To others, the fall of Cronje was inevitable. A number of United Cricket Board (the governing body of South African cricket) members at the time of Cronje’s appointment to the captaincy warned of his unstable behaviour. It has been reported that Cronje was extremely manipulative and not unknown to bouts of dishonesty and perhaps suffered from Antisocial Personality Disorder. He also had a love of money, something that made him vulnerable to gambling identities. Combined, it was a potent mix and to those who knew of these traits, Cronje’s fall was unsurprising.
The extent of Cronje’s involvement in match-fixing and betting on cricket is not known and most likely never will be. Cronje never admitted to fixing matches, the King Commission investigating gambling activity in South African cricket was shutdown prematurely and those close to him refuse to speak out. What is known is that Cronje received money from illegal bookmakers or their middlemen, taking at least US$130,000. In return, Cronje admits to having provided a “forecasting” service to illegal bookmakers, supplying information on pitch conditions and team selection during a one-day series with England and Zimbabwe. He was also found to have offered teammates money to under-perform, allowing bookmakers to lay a particular side in any of the multitudes of micro-markets available. On this last count, Cronje was caught on tape with an Indian gambling identity discussing payments for Herschelle Gibbs and Henry Williams for the former to score less than twenty runs and for the latter to concede in excess of fifty in an ODI during South Africa’s 1999-2000 tour of India.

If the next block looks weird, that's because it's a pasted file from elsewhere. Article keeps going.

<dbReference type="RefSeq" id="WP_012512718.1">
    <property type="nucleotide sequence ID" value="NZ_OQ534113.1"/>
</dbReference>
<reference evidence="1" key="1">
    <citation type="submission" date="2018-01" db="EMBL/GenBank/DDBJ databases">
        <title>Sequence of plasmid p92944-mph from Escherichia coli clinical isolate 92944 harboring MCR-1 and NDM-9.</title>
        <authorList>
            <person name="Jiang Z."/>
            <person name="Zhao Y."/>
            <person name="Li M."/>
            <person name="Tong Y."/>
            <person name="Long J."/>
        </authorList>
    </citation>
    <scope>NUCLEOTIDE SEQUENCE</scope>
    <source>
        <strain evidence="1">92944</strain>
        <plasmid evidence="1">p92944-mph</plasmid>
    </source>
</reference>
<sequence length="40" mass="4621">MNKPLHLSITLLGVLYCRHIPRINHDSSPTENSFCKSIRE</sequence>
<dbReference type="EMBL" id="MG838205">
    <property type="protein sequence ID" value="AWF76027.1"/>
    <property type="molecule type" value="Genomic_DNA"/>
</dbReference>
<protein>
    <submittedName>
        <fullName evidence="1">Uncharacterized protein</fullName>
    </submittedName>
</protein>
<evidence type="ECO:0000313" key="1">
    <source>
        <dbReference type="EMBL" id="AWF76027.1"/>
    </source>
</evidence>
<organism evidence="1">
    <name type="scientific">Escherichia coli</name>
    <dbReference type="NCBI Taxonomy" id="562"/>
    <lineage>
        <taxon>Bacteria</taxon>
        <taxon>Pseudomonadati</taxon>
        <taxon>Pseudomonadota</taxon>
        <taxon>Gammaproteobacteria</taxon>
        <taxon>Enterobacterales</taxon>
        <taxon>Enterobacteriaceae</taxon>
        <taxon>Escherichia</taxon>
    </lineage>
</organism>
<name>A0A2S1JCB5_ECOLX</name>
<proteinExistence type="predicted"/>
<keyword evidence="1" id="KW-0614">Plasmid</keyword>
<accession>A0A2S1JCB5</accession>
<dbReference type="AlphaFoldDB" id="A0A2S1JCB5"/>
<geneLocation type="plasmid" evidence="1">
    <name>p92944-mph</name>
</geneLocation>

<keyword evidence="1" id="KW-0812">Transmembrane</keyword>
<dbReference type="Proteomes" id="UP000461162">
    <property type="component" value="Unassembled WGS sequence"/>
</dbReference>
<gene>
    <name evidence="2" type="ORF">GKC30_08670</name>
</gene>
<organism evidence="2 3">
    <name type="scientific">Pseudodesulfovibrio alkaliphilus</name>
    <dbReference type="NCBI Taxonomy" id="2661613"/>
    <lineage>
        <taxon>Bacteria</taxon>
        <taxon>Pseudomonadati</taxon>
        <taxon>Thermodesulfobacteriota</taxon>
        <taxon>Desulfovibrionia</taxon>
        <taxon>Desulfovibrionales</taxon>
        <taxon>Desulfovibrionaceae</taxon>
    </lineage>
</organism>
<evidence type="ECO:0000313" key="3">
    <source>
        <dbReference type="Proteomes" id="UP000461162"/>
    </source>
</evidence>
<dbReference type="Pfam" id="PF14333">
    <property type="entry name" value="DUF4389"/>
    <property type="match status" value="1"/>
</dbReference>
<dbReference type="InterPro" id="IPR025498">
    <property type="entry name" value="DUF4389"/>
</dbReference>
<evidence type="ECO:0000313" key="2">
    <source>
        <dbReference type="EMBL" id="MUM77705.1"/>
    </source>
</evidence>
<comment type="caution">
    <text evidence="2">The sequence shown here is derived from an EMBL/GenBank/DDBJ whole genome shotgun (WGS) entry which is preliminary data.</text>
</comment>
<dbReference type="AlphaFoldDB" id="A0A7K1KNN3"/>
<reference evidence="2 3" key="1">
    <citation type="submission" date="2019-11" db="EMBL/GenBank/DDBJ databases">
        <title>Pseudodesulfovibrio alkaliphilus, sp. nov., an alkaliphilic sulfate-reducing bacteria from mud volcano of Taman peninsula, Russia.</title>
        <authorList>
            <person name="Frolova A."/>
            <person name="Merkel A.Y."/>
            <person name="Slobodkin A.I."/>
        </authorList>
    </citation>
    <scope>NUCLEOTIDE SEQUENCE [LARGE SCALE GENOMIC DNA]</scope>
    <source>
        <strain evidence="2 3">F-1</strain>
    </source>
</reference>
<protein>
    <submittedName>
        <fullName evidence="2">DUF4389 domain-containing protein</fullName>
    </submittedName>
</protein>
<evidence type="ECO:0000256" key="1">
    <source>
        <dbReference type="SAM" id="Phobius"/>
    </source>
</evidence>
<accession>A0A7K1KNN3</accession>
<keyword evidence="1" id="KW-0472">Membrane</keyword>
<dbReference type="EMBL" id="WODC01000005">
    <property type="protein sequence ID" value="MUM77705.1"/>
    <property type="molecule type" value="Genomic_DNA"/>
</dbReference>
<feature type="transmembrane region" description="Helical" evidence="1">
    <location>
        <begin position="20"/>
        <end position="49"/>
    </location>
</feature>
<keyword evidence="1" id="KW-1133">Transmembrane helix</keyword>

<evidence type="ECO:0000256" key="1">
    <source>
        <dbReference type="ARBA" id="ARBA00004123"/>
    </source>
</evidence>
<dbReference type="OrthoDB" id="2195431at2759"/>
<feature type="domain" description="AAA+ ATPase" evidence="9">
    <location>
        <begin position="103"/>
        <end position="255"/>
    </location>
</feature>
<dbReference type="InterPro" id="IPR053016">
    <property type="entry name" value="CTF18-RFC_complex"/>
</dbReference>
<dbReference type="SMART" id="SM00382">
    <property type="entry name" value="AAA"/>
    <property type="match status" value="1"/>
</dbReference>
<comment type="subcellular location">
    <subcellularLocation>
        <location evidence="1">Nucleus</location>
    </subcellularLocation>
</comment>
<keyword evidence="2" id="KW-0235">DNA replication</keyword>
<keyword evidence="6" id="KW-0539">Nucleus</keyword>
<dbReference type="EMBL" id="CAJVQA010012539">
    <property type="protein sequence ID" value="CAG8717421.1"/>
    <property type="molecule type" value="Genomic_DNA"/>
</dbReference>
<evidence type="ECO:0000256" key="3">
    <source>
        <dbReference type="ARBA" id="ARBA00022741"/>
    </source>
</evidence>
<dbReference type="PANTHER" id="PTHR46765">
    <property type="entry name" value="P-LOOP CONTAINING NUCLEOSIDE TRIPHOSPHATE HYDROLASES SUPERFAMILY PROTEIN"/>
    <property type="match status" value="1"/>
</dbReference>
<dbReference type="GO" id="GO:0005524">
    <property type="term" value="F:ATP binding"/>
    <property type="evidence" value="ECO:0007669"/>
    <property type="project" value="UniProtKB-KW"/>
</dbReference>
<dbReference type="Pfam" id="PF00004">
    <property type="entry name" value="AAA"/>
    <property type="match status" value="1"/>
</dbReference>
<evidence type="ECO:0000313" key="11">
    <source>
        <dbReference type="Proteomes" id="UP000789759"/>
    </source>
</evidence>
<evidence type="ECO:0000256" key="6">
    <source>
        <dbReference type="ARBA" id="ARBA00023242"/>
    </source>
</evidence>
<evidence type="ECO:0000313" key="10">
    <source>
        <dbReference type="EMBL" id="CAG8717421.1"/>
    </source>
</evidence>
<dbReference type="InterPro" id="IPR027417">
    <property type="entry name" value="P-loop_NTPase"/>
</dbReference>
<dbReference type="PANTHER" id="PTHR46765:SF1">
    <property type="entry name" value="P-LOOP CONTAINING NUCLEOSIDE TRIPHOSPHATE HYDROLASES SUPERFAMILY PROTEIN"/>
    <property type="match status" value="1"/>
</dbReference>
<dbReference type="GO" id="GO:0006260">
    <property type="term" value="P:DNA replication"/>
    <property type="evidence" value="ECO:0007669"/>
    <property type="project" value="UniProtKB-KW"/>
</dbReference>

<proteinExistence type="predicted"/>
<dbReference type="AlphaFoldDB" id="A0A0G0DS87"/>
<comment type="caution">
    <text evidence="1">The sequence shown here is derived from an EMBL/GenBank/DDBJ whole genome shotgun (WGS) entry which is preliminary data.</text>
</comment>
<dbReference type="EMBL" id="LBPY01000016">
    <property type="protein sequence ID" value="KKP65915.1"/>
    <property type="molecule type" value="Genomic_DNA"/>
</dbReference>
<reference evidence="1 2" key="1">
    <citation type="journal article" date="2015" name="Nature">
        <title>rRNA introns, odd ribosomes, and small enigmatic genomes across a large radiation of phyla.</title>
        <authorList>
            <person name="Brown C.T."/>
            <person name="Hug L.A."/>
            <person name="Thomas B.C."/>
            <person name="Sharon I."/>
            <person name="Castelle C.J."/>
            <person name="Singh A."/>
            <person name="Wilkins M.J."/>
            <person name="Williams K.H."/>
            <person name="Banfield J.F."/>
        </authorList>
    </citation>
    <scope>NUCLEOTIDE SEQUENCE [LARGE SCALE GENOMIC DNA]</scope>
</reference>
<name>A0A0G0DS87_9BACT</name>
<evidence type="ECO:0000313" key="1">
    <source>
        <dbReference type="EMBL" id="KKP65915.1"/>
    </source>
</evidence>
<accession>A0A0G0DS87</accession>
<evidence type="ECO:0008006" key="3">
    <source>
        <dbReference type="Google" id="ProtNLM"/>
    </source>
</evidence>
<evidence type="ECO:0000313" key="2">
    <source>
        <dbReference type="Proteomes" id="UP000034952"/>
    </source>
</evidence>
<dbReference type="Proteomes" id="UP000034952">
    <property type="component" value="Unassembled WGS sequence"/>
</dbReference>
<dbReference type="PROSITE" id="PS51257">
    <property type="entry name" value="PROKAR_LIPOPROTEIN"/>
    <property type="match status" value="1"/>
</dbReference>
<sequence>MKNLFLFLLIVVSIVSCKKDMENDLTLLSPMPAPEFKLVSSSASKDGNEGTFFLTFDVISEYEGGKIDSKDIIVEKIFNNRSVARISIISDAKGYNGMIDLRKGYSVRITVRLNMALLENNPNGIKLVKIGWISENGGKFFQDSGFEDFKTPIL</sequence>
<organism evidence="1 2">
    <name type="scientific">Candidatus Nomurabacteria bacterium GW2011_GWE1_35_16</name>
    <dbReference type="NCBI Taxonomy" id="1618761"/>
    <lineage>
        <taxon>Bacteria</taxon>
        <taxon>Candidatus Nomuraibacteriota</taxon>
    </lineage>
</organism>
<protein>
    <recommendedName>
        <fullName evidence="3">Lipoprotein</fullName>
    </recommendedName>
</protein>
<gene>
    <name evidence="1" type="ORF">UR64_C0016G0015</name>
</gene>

Evidence, however, seems to suggest that Cronje was involved in more than the manipulation of games through fixing certain micro-markets. Allegations date back to 1996 in India when Cronje was offered $250,000 to lose a benefit match that had been given ODI status. Cronje took the offer to the team, who reportedly discussed the offer over three separate meetings. Many of the younger players allegedly wanted to accept the offer, embittered by a grueling schedule, but senior players such as Andrew Hudson, Jonty Rhodes and Dave Richardson put an end to the skullduggery.